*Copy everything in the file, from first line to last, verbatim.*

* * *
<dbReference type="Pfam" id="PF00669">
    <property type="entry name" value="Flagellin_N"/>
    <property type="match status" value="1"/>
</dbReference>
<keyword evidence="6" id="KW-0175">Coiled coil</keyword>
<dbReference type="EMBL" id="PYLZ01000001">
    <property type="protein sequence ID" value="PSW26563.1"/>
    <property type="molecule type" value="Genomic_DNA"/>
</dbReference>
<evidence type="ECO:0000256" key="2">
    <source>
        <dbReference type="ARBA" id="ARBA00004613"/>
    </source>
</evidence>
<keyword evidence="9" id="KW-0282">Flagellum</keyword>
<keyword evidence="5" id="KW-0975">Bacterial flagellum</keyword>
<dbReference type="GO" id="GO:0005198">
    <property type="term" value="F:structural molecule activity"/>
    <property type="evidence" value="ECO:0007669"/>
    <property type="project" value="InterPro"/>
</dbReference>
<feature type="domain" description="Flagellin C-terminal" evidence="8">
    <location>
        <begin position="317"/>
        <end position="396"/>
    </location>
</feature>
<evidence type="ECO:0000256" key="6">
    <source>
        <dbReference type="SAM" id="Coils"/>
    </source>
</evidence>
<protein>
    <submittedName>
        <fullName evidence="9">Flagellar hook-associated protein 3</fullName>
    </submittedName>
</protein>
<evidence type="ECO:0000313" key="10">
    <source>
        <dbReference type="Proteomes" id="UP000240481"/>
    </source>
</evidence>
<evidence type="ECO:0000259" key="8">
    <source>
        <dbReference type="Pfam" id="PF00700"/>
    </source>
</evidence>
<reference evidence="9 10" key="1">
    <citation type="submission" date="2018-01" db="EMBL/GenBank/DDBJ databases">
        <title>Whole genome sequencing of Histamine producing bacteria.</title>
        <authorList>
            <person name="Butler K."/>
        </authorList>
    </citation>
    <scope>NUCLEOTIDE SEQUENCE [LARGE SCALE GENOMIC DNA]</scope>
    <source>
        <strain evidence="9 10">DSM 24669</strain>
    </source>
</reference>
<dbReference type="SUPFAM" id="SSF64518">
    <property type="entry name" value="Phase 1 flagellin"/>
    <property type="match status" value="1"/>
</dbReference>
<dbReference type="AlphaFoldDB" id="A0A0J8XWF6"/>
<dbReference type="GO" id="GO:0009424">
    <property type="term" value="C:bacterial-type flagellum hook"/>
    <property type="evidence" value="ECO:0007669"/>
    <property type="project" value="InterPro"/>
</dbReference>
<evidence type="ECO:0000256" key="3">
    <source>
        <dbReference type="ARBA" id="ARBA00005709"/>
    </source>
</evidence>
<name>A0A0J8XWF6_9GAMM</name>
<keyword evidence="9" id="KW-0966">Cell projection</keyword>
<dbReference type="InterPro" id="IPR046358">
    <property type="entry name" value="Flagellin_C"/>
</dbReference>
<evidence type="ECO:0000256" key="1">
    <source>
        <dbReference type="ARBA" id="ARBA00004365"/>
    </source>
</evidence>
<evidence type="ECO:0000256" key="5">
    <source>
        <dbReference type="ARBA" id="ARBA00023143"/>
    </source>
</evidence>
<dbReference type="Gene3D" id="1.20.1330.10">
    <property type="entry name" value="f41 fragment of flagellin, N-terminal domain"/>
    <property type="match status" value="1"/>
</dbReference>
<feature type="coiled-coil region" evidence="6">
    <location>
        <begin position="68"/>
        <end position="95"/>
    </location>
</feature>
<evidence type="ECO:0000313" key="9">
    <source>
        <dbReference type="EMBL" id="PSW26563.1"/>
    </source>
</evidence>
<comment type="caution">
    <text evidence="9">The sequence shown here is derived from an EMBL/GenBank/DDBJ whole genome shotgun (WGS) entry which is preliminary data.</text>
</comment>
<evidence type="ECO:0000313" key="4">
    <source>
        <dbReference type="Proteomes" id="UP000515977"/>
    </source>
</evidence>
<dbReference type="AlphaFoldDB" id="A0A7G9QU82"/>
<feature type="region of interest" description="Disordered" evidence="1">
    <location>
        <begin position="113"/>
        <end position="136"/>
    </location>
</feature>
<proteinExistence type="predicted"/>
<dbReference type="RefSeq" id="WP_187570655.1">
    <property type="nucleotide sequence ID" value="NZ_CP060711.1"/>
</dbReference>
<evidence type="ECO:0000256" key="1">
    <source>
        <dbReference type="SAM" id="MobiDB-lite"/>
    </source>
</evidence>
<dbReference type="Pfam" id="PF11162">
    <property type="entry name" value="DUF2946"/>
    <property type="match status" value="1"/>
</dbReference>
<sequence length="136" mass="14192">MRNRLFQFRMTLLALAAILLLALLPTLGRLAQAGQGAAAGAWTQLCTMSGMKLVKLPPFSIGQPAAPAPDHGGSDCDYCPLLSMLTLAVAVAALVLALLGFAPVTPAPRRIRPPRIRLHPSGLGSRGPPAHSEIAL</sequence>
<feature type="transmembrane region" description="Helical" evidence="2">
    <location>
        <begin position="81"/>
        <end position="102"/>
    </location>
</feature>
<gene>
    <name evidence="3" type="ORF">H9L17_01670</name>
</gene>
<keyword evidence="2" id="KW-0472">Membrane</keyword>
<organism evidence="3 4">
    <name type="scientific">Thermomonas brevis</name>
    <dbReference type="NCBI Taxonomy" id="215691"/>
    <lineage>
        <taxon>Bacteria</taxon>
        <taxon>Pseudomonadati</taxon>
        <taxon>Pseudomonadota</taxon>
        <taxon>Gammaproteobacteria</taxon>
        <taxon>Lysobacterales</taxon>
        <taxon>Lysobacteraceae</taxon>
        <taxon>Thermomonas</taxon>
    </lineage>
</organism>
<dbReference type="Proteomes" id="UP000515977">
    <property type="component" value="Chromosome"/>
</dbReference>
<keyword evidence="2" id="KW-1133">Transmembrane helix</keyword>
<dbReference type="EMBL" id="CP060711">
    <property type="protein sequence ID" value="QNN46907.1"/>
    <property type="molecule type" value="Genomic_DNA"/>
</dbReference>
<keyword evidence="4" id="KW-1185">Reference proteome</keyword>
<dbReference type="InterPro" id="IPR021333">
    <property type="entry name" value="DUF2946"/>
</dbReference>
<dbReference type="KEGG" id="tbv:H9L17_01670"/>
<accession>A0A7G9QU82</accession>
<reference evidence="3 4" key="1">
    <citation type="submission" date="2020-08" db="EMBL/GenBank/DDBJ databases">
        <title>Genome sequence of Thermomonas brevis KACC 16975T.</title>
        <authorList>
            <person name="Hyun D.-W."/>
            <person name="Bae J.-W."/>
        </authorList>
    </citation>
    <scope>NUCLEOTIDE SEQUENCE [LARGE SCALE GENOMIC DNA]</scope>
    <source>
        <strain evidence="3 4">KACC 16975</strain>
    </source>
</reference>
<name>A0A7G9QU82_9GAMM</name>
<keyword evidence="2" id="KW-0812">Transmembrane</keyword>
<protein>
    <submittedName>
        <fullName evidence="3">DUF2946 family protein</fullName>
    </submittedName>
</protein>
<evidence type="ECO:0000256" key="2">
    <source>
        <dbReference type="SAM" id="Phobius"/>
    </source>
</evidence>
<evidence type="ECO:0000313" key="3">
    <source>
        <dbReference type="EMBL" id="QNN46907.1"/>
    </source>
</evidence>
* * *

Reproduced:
<dbReference type="Pfam" id="PF00669">
    <property type="entry name" value="Flagellin_N"/>
    <property type="match status" value="1"/>
</dbReference>
<keyword evidence="6" id="KW-0175">Coiled coil</keyword>
<dbReference type="EMBL" id="PYLZ01000001">
    <property type="protein sequence ID" value="PSW26563.1"/>
    <property type="molecule type" value="Genomic_DNA"/>
</dbReference>
<evidence type="ECO:0000256" key="2">
    <source>
        <dbReference type="ARBA" id="ARBA00004613"/>
    </source>
</evidence>
<keyword evidence="9" id="KW-0282">Flagellum</keyword>
<keyword evidence="5" id="KW-0975">Bacterial flagellum</keyword>
<dbReference type="GO" id="GO:0005198">
    <property type="term" value="F:structural molecule activity"/>
    <property type="evidence" value="ECO:0007669"/>
    <property type="project" value="InterPro"/>
</dbReference>
<feature type="domain" description="Flagellin C-terminal" evidence="8">
    <location>
        <begin position="317"/>
        <end position="396"/>
    </location>
</feature>
<evidence type="ECO:0000256" key="6">
    <source>
        <dbReference type="SAM" id="Coils"/>
    </source>
</evidence>
<protein>
    <submittedName>
        <fullName evidence="9">Flagellar hook-associated protein 3</fullName>
    </submittedName>
</protein>
<evidence type="ECO:0000313" key="10">
    <source>
        <dbReference type="Proteomes" id="UP000240481"/>
    </source>
</evidence>
<evidence type="ECO:0000259" key="8">
    <source>
        <dbReference type="Pfam" id="PF00700"/>
    </source>
</evidence>
<reference evidence="9 10" key="1">
    <citation type="submission" date="2018-01" db="EMBL/GenBank/DDBJ databases">
        <title>Whole genome sequencing of Histamine producing bacteria.</title>
        <authorList>
            <person name="Butler K."/>
        </authorList>
    </citation>
    <scope>NUCLEOTIDE SEQUENCE [LARGE SCALE GENOMIC DNA]</scope>
    <source>
        <strain evidence="9 10">DSM 24669</strain>
    </source>
</reference>
<dbReference type="SUPFAM" id="SSF64518">
    <property type="entry name" value="Phase 1 flagellin"/>
    <property type="match status" value="1"/>
</dbReference>
<dbReference type="AlphaFoldDB" id="A0A0J8XWF6"/>
<dbReference type="GO" id="GO:0009424">
    <property type="term" value="C:bacterial-type flagellum hook"/>
    <property type="evidence" value="ECO:0007669"/>
    <property type="project" value="InterPro"/>
</dbReference>
<evidence type="ECO:0000256" key="3">
    <source>
        <dbReference type="ARBA" id="ARBA00005709"/>
    </source>
</evidence>
<name>A0A0J8XWF6_9GAMM</name>
<keyword evidence="9" id="KW-0966">Cell projection</keyword>
<dbReference type="InterPro" id="IPR046358">
    <property type="entry name" value="Flagellin_C"/>
</dbReference>
<evidence type="ECO:0000256" key="1">
    <source>
        <dbReference type="ARBA" id="ARBA00004365"/>
    </source>
</evidence>
<evidence type="ECO:0000256" key="5">
    <source>
        <dbReference type="ARBA" id="ARBA00023143"/>
    </source>
</evidence>
<dbReference type="Gene3D" id="1.20.1330.10">
    <property type="entry name" value="f41 fragment of flagellin, N-terminal domain"/>
    <property type="match status" value="1"/>
</dbReference>
<feature type="coiled-coil region" evidence="6">
    <location>
        <begin position="68"/>
        <end position="95"/>
    </location>
</feature>
<evidence type="ECO:0000313" key="9">
    <source>
        <dbReference type="EMBL" id="PSW26563.1"/>
    </source>
</evidence>
<comment type="caution">
    <text evidence="9">The sequence shown here is derived from an EMBL/GenBank/DDBJ whole genome shotgun (WGS) entry which is preliminary data.</text>
</comment>
<evidence type="ECO:0000313" key="4">
    <source>
        <dbReference type="Proteomes" id="UP000515977"/>
    </source>
</evidence>
<dbReference type="AlphaFoldDB" id="A0A7G9QU82"/>
<feature type="region of interest" description="Disordered" evidence="1">
    <location>
        <begin position="113"/>
        <end position="136"/>
    </location>
</feature>
<proteinExistence type="predicted"/>
<dbReference type="RefSeq" id="WP_187570655.1">
    <property type="nucleotide sequence ID" value="NZ_CP060711.1"/>
</dbReference>
<evidence type="ECO:0000256" key="1">
    <source>
        <dbReference type="SAM" id="MobiDB-lite"/>
    </source>
</evidence>
<dbReference type="Pfam" id="PF11162">
    <property type="entry name" value="DUF2946"/>
    <property type="match status" value="1"/>
</dbReference>
<sequence length="136" mass="14192">MRNRLFQFRMTLLALAAILLLALLPTLGRLAQAGQGAAAGAWTQLCTMSGMKLVKLPPFSIGQPAAPAPDHGGSDCDYCPLLSMLTLAVAVAALVLALLGFAPVTPAPRRIRPPRIRLHPSGLGSRGPPAHSEIAL</sequence>
<feature type="transmembrane region" description="Helical" evidence="2">
    <location>
        <begin position="81"/>
        <end position="102"/>
    </location>
</feature>
<gene>
    <name evidence="3" type="ORF">H9L17_01670</name>
</gene>
<keyword evidence="2" id="KW-0472">Membrane</keyword>
<organism evidence="3 4">
    <name type="scientific">Thermomonas brevis</name>
    <dbReference type="NCBI Taxonomy" id="215691"/>
    <lineage>
        <taxon>Bacteria</taxon>
        <taxon>Pseudomonadati</taxon>
        <taxon>Pseudomonadota</taxon>
        <taxon>Gammaproteobacteria</taxon>
        <taxon>Lysobacterales</taxon>
        <taxon>Lysobacteraceae</taxon>
        <taxon>Thermomonas</taxon>
    </lineage>
</organism>
<dbReference type="Proteomes" id="UP000515977">
    <property type="component" value="Chromosome"/>
</dbReference>
<keyword evidence="2" id="KW-1133">Transmembrane helix</keyword>
<dbReference type="EMBL" id="CP060711">
    <property type="protein sequence ID" value="QNN46907.1"/>
    <property type="molecule type" value="Genomic_DNA"/>
</dbReference>
<keyword evidence="4" id="KW-1185">Reference proteome</keyword>
<dbReference type="InterPro" id="IPR021333">
    <property type="entry name" value="DUF2946"/>
</dbReference>
<dbReference type="KEGG" id="tbv:H9L17_01670"/>
<accession>A0A7G9QU82</accession>
<reference evidence="3 4" key="1">
    <citation type="submission" date="2020-08" db="EMBL/GenBank/DDBJ databases">
        <title>Genome sequence of Thermomonas brevis KACC 16975T.</title>
        <authorList>
            <person name="Hyun D.-W."/>
            <person name="Bae J.-W."/>
        </authorList>
    </citation>
    <scope>NUCLEOTIDE SEQUENCE [LARGE SCALE GENOMIC DNA]</scope>
    <source>
        <strain evidence="3 4">KACC 16975</strain>
    </source>
</reference>
<name>A0A7G9QU82_9GAMM</name>
<keyword evidence="2" id="KW-0812">Transmembrane</keyword>
<protein>
    <submittedName>
        <fullName evidence="3">DUF2946 family protein</fullName>
    </submittedName>
</protein>
<evidence type="ECO:0000256" key="2">
    <source>
        <dbReference type="SAM" id="Phobius"/>
    </source>
</evidence>
<evidence type="ECO:0000313" key="3">
    <source>
        <dbReference type="EMBL" id="QNN46907.1"/>
    </source>
</evidence>